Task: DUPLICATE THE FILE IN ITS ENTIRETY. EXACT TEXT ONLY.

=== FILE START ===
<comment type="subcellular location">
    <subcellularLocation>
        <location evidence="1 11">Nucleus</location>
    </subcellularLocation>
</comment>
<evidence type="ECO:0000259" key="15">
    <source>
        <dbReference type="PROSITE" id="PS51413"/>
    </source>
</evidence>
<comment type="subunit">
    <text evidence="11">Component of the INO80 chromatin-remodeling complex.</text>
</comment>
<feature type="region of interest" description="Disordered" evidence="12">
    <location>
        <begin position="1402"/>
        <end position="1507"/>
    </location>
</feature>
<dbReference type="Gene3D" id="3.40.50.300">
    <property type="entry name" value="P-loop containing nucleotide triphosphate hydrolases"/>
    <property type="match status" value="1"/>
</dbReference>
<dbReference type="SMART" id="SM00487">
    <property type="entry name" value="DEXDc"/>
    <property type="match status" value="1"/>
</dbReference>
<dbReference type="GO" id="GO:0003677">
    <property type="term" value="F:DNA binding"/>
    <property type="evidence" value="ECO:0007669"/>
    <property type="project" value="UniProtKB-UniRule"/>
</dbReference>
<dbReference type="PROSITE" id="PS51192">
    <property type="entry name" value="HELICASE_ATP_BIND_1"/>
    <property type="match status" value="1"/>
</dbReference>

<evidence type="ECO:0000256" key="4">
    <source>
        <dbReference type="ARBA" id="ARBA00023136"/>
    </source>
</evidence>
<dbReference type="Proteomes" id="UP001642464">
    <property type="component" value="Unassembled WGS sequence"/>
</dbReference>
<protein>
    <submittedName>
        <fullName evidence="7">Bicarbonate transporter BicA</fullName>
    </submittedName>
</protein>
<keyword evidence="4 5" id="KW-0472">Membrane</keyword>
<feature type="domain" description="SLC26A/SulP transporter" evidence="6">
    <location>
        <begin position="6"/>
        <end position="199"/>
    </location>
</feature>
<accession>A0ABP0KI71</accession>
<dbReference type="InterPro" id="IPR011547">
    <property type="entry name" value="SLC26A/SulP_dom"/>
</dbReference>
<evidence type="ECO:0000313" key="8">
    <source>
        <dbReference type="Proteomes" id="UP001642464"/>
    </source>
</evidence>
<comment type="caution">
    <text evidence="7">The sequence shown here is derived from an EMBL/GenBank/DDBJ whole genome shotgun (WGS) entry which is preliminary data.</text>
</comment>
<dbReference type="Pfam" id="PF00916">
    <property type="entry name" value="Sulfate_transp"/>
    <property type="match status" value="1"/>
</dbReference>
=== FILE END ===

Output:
<comment type="subcellular location">
    <subcellularLocation>
        <location evidence="1 11">Nucleus</location>
    </subcellularLocation>
</comment>
<evidence type="ECO:0000259" key="15">
    <source>
        <dbReference type="PROSITE" id="PS51413"/>
    </source>
</evidence>
<comment type="subunit">
    <text evidence="11">Component of the INO80 chromatin-remodeling complex.</text>
</comment>
<feature type="region of interest" description="Disordered" evidence="12">
    <location>
        <begin position="1402"/>
        <end position="1507"/>
    </location>
</feature>
<dbReference type="Gene3D" id="3.40.50.300">
    <property type="entry name" value="P-loop containing nucleotide triphosphate hydrolases"/>
    <property type="match status" value="1"/>
</dbReference>
<dbReference type="SMART" id="SM00487">
    <property type="entry name" value="DEXDc"/>
    <property type="match status" value="1"/>
</dbReference>
<dbReference type="GO" id="GO:0003677">
    <property type="term" value="F:DNA binding"/>
    <property type="evidence" value="ECO:0007669"/>
    <property type="project" value="UniProtKB-UniRule"/>
</dbReference>
<dbReference type="PROSITE" id="PS51192">
    <property type="entry name" value="HELICASE_ATP_BIND_1"/>
    <property type="match status" value="1"/>
</dbReference>

<evidence type="ECO:0000256" key="4">
    <source>
        <dbReference type="ARBA" id="ARBA00023136"/>
    </source>
</evidence>
<dbReference type="Proteomes" id="UP001642464">
    <property type="component" value="Unassembled WGS sequence"/>
</dbReference>
<protein>
    <submittedName>
        <fullName evidence="7">Bicarbonate transporter BicA</fullName>
    </submittedName>
</protein>
<keyword evidence="4 5" id="KW-0472">Membrane</keyword>
<feature type="domain" description="SLC26A/SulP transporter" evidence="6">
    <location>
        <begin position="6"/>
        <end position="199"/>
    </location>
</feature>
<accession>A0ABP0KI71</accession>
<dbReference type="InterPro" id="IPR011547">
    <property type="entry name" value="SLC26A/SulP_dom"/>
</dbReference>
<evidence type="ECO:0000313" key="8">
    <source>
        <dbReference type="Proteomes" id="UP001642464"/>
    </source>
</evidence>
<comment type="caution">
    <text evidence="7">The sequence shown here is derived from an EMBL/GenBank/DDBJ whole genome shotgun (WGS) entry which is preliminary data.</text>
</comment>
<dbReference type="Pfam" id="PF00916">
    <property type="entry name" value="Sulfate_transp"/>
    <property type="match status" value="1"/>
</dbReference>